# Maxwell's equations

## Equations describing classical electromagnetism / From Wikipedia, the free encyclopedia

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**Maxwell's equations**, or **Maxwell–Heaviside equations**, are a set of coupled partial differential equations that, together with the Lorentz force law, form the foundation of classical electromagnetism, classical optics, electric and magnetic circuits.
The equations provide a mathematical model for electric, optical, and radio technologies, such as power generation, electric motors, wireless communication, lenses, radar, etc. They describe how electric and magnetic fields are generated by charges, currents, and changes of the fields.^{[note 1]} The equations are named after the physicist and mathematician James Clerk Maxwell, who, in 1861 and 1862, published an early form of the equations that included the Lorentz force law. Maxwell first used the equations to propose that light is an electromagnetic phenomenon. The modern form of the equations in their most common formulation is credited to Oliver Heaviside.^{[1]}

Maxwell's equations may be combined to demonstrate how fluctuations in electromagnetic fields (waves) propagate at a constant speed in vacuum, *c* (299792458 m/s).^{[2]} Known as electromagnetic radiation, these waves occur at various wavelengths to produce a spectrum of radiation from radio waves to gamma rays.

In partial differential equation form and SI units, Maxwell's microscopic equations can be written as ${\begin{aligned}\nabla \cdot \mathbf {E} \,\,\,&={\frac {\rho }{\varepsilon _{0}}}\\\nabla \cdot \mathbf {B} \,\,\,&=0\\\nabla \times \mathbf {E} &=-{\frac {\partial \mathbf {B} }{\partial t}}\\\nabla \times \mathbf {B} &=\mu _{0}\left(\mathbf {J} +\varepsilon _{0}{\frac {\partial \mathbf {E} }{\partial t}}\right)\end{aligned}}$ With $\mathbf {E}$ the electric field, $\mathbf {B}$ the magnetic field, $\rho$ the electric charge density and $\mathbf {J}$ the current density. $\varepsilon _{0}$ is the vacuum permittivity and $\mu _{0}$ the vacuum permeability.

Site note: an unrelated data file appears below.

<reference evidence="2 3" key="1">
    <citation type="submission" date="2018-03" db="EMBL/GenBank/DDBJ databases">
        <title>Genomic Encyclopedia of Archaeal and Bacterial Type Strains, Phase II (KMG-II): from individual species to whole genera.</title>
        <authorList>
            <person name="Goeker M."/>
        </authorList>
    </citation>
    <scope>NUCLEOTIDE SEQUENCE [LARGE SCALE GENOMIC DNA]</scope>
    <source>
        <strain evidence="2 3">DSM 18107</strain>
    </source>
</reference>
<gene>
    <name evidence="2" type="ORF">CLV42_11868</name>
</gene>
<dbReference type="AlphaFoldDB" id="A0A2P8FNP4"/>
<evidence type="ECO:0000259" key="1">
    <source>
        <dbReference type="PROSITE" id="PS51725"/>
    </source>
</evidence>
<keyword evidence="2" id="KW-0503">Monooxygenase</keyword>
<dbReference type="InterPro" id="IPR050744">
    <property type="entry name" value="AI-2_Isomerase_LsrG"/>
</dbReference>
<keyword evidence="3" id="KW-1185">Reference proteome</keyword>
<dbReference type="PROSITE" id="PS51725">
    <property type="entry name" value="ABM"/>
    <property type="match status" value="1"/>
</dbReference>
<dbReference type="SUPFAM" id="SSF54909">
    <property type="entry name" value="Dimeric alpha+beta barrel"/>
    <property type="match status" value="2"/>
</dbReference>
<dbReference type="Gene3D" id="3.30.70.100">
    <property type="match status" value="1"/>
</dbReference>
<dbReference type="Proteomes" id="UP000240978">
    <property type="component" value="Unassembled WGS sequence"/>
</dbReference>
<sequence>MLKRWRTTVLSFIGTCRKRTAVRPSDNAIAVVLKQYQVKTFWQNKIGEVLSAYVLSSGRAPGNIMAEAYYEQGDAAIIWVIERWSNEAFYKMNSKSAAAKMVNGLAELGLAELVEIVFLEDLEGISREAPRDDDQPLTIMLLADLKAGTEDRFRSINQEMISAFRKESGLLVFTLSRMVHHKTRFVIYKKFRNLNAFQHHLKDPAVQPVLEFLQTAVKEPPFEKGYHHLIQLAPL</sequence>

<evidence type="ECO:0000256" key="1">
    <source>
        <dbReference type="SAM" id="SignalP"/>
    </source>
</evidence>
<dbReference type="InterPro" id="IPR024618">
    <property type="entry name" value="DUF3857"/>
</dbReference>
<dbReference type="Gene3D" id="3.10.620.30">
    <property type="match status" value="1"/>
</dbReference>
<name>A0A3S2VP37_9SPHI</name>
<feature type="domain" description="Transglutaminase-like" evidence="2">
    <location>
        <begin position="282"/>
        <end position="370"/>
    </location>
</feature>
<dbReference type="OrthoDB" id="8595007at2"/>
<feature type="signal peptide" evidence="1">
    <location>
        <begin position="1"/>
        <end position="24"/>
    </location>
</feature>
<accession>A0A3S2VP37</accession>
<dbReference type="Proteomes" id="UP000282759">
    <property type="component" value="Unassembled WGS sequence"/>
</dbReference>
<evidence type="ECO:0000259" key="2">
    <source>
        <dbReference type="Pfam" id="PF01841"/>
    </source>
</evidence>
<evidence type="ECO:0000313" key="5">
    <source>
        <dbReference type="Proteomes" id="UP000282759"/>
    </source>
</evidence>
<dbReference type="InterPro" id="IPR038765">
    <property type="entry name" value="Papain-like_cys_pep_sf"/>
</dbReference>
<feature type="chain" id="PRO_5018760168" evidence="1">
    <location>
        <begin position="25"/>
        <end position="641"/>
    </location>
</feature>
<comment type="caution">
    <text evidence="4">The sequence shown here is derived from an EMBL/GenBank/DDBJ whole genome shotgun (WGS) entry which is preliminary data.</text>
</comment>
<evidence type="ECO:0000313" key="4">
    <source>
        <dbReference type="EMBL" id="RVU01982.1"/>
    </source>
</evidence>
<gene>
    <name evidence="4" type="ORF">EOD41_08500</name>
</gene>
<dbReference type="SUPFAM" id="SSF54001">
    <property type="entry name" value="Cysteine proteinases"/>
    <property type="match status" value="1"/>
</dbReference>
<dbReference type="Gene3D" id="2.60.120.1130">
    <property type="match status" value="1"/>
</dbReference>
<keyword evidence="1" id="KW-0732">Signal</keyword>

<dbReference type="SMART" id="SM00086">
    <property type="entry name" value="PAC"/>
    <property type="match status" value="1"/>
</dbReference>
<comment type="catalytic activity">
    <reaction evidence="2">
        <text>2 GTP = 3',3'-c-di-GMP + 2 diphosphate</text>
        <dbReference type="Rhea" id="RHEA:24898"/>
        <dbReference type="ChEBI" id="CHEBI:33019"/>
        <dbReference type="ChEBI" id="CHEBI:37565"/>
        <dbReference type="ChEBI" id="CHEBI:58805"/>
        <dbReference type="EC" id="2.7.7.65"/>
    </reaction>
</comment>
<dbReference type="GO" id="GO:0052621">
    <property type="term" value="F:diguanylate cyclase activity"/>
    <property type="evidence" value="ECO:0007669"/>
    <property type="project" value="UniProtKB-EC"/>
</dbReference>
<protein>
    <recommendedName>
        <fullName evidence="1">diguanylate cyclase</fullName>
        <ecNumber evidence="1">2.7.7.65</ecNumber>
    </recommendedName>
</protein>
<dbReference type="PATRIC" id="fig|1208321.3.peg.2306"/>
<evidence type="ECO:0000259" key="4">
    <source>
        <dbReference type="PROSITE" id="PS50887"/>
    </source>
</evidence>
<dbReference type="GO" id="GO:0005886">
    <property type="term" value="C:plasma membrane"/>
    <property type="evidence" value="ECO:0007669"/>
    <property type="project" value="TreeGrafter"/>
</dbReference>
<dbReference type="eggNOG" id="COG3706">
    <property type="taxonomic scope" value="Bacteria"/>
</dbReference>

The equations have two major variants:

- The
*microscopic*equations have universal applicability but are unwieldy for common calculations. They relate the electric and magnetic fields to total charge and total current, including the complicated charges and currents in materials at the atomic scale. - The
*macroscopic*equations define two new auxiliary fields that describe the large-scale behaviour of matter without having to consider atomic-scale charges and quantum phenomena like spins. However, their use requires experimentally determined parameters for a phenomenological description of the electromagnetic response of materials.

The term "Maxwell's equations" is often also used for equivalent alternative formulations. Versions of Maxwell's equations based on the electric and magnetic scalar potentials are preferred for explicitly solving the equations as a boundary value problem, analytical mechanics, or for use in quantum mechanics. The covariant formulation (on spacetime rather than space and time separately) makes the compatibility of Maxwell's equations with special relativity manifest. Maxwell's equations in curved spacetime, commonly used in high-energy and gravitational physics, are compatible with general relativity.^{[note 2]} In fact, Albert Einstein developed special and general relativity to accommodate the invariant speed of light, a consequence of Maxwell's equations, with the principle that only relative movement has physical consequences.

The publication of the equations marked the unification of a theory for previously separately described phenomena: magnetism, electricity, light, and associated radiation. Since the mid-20th century, it has been understood that Maxwell's equations do not give an exact description of electromagnetic phenomena, but are instead a classical limit of the more precise theory of quantum electrodynamics.